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The burgers are delicious, though the rest of the food is ho-hum at the friendly Midtown Bar and Grill

Old joke: A hamburger walks into a bar. The bartender says, "We don't serve food here."

The Midtown Bar and Grill does serve food, but it is a little discriminatory--it reserves its best service for the burgers.

Last year, Midtown Bar and Grill took over the building near Speedway and Rosemont boulevards most recently occupied by Olive R Twist, and in decades long past by finer restaurants. A few vestiges of more elegant times remain, principally a large stone fireplace in the small central room. Today, though, the place is a sports-oriented bar and lounge, with an off-track betting room off the front entrance, a substantial bar in the back (equipped with pool tables) and a large outdoor patio. Televisions abound in every space, from large flat-screens to banks of what look like old security monitors. Presumably, almost every one can be turned to a different event on busy game days.

When I visited for lunch on two midweek days not long ago, there wasn't much action on the screens, nor was there a great deal of activity around the tables or at the bar. A few patrons who looked like regulars were on hand, but the ESPN feed was a lot louder than the ambient conversations. The servers, not being harried by a crowd, were friendly, efficient and to the point.

Presumably, the place is a lot busier on weekends and maybe at night; it doesn't seem so much a destination for food as a place to hang out, watch a game, have a few drinks and, oh yeah, get a bite to eat when the munchies hit.

The edible fare at Midtown is uneven, but let me start with the good news: Owners Frank and Marsha Silverman pride themselves on their burgers, and rightly so. The options don't get much more exotic than a veggie burger, and most cost about $6.50. My friend Harry and I steered toward the high end of the burger scale, and ordered the bleu burger ($7, with bleu cheese) and the bacon burger ($7.25, plus another 50 cents for a slice of cheddar, because I was hankering for an edible heart attack). We ordered the meat cooked medium, and that's exactly what we got; traces of pink had been exterminated, yet the ground beef remained juicy and not unduly charred. My burger carried an attractive smoky flavor, probably from the bacon, and while my thin slice of cheese didn't have much of an effect, Harry thought the amount of bleu cheese on his burger was just right, piquant but not overpowering.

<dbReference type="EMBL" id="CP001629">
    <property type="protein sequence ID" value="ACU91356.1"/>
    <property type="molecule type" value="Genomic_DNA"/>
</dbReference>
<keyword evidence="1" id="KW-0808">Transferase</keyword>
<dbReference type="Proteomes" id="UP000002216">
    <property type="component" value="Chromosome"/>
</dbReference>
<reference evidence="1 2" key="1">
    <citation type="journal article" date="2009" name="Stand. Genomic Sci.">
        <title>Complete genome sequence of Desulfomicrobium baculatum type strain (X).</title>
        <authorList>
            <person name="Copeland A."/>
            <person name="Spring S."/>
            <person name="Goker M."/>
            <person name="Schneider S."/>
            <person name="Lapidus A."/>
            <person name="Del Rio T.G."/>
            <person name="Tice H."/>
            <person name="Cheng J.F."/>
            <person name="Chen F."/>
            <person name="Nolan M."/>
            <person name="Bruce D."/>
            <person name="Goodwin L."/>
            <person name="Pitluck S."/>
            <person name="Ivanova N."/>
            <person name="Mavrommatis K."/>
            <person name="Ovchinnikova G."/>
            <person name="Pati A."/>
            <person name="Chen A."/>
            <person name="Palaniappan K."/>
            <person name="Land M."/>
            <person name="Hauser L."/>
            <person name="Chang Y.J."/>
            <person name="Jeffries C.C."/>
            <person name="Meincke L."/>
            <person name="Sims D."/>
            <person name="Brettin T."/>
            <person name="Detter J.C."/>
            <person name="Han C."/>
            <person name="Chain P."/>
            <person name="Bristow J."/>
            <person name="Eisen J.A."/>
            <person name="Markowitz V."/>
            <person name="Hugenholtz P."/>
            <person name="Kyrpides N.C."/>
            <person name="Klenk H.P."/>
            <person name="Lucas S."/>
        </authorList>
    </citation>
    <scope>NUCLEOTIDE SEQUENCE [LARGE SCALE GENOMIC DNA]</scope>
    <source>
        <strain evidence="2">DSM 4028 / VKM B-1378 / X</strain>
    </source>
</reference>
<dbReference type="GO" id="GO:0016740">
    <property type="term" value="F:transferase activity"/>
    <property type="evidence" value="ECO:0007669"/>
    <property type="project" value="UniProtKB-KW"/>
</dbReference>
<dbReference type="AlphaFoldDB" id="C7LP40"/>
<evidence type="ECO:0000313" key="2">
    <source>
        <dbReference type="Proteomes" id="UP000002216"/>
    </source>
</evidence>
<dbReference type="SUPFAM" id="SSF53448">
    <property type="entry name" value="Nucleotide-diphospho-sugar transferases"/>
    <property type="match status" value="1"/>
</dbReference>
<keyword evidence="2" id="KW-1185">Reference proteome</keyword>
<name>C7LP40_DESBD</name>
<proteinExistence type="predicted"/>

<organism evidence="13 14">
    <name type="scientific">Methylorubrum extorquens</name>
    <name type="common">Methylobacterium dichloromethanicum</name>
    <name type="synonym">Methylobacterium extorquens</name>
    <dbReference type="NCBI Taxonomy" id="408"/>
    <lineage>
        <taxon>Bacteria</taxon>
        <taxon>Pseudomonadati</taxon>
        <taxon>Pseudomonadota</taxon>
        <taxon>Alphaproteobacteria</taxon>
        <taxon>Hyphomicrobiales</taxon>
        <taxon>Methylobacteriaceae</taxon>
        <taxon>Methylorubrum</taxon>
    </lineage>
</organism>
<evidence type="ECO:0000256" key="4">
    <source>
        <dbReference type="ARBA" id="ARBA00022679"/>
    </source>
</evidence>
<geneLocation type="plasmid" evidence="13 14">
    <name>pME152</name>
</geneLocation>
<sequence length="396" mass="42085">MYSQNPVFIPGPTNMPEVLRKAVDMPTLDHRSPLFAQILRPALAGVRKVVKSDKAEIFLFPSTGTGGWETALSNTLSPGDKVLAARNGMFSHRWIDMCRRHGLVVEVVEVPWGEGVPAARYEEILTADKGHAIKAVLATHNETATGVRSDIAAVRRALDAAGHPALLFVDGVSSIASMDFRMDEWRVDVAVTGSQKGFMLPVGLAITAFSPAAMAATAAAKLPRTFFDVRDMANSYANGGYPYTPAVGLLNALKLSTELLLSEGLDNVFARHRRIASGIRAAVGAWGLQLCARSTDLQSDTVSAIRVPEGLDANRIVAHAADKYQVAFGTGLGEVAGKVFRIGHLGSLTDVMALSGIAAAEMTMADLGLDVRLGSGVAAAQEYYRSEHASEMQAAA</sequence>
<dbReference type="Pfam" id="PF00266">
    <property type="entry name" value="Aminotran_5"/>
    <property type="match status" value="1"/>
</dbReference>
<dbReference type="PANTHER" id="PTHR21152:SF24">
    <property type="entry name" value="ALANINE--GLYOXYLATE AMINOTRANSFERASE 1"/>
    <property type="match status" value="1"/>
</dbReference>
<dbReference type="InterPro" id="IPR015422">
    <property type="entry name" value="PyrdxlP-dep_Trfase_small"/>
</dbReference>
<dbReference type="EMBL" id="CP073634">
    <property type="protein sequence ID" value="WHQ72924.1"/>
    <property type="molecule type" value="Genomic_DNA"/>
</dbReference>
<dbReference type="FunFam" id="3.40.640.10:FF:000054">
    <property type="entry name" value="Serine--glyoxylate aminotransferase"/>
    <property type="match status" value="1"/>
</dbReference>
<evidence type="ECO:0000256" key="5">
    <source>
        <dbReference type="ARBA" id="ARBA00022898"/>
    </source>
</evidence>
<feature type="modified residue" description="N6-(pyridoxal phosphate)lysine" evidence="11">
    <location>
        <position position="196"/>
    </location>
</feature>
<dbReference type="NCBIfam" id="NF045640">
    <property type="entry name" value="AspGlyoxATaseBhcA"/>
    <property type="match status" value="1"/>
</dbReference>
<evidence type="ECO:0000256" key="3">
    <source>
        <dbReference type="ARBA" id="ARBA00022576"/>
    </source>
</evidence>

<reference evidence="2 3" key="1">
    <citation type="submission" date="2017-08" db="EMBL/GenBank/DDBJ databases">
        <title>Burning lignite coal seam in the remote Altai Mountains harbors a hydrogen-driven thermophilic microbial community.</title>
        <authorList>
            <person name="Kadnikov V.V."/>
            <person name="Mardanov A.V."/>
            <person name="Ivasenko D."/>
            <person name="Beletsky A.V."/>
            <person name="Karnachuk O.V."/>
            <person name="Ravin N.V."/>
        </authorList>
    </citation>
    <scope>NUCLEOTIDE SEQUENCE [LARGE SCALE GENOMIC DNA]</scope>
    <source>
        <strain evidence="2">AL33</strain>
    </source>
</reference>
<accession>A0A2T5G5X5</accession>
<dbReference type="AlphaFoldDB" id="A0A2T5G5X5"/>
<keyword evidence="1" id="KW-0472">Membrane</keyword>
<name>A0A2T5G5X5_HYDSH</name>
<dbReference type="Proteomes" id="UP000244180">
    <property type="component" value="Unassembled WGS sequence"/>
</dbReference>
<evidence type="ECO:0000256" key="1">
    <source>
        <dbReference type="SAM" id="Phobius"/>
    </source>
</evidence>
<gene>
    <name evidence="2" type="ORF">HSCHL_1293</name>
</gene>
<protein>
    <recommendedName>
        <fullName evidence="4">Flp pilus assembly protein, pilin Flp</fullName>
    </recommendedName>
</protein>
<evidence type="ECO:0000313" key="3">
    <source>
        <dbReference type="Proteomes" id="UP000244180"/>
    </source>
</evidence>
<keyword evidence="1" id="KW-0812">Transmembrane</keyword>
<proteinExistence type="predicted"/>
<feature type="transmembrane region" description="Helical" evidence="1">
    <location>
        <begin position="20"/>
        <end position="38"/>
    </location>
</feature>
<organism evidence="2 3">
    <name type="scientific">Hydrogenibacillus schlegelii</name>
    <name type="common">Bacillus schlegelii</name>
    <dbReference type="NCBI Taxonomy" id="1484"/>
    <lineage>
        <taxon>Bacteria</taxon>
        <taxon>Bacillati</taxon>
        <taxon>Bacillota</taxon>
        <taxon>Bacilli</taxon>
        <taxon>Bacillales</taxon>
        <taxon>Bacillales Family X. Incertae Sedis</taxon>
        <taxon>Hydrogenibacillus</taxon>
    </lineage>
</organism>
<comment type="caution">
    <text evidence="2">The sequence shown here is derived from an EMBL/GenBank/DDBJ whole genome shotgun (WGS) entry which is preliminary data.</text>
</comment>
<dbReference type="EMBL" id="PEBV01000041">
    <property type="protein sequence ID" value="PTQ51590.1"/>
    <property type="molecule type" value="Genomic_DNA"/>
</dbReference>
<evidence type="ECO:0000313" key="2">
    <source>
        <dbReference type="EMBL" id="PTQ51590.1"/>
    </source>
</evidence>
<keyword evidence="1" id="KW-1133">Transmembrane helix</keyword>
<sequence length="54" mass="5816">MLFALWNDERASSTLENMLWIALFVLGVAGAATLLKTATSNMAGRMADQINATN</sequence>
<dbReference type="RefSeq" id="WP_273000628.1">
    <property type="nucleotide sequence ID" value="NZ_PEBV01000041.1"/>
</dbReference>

The hamburgers--of fairly generous size, but certainly not big enough to dislocate your jaw--come with your choice of fries, potato salad, pasta salad or coleslaw. Opt for the fries; the potato salad had a few nice hints of mustard but was rather dry, and the slaw, while not bad, was undistinguished.

I'd been introduced to the fries on an earlier visit, when to my surprise, they were served, instead of the more traditional mashed potatoes, with the chicken-fried steak ($9.99). They're curly fries, crisp and not the least bit greasy. The meat portion was reasonable for 10 bucks--two thin slices, breaded and fried, tender and moist on the inside. The problem here was the gravy (white, as they prefer in Texas, rather than brown, which is common elsewhere in the South). Served on the side in a little bowl, the gravy was hot but gelatinous. I tried dipping a piece of the meat into it, but succeeded only in mushing the gravy around rather than getting it to adhere to the tidbit on my fork. So I spread the gravy directly on the cutlets, which is usually how it comes anyway, but it was so bland that it did the meat no favors.

My friend Robert made his selection from the nonburger part of the sandwich menu. (Each section has a sports-oriented heading: Appetizers fall under "Kick Off"; salads are "Greens"; chili and clam chowder are "Warm Ups"; sandwiches are gathered under the "Starting Line Up"; burgers come "From the Bull Pen"; and the "Main Event" is where you find, for $9.99, chicken-fried steak, a T-bone, fried chicken and so forth, with a choice of sides.)

Anyway, Robert went for the hot pastrami on toasted rye ($7), along with a salad ($1.50). Robert declared that it was "a decent salad for iceberg lettuce," and approved of the honey-mustard dressing. The generous amount of shredded pastrami on his sandwich was too spicy for his taste, "But I'm a wuss," he admitted, and I suspect I would've liked it better.

Unless you live or work in the neighborhood, you probably won't be inspired to visit Midtown Bar and Grill specifically for a meal, although the burgers just might be a sufficient lure. Still, if you're kicking back, watching a game, having a few beers and getting hungry, Midtown will give you what you need.

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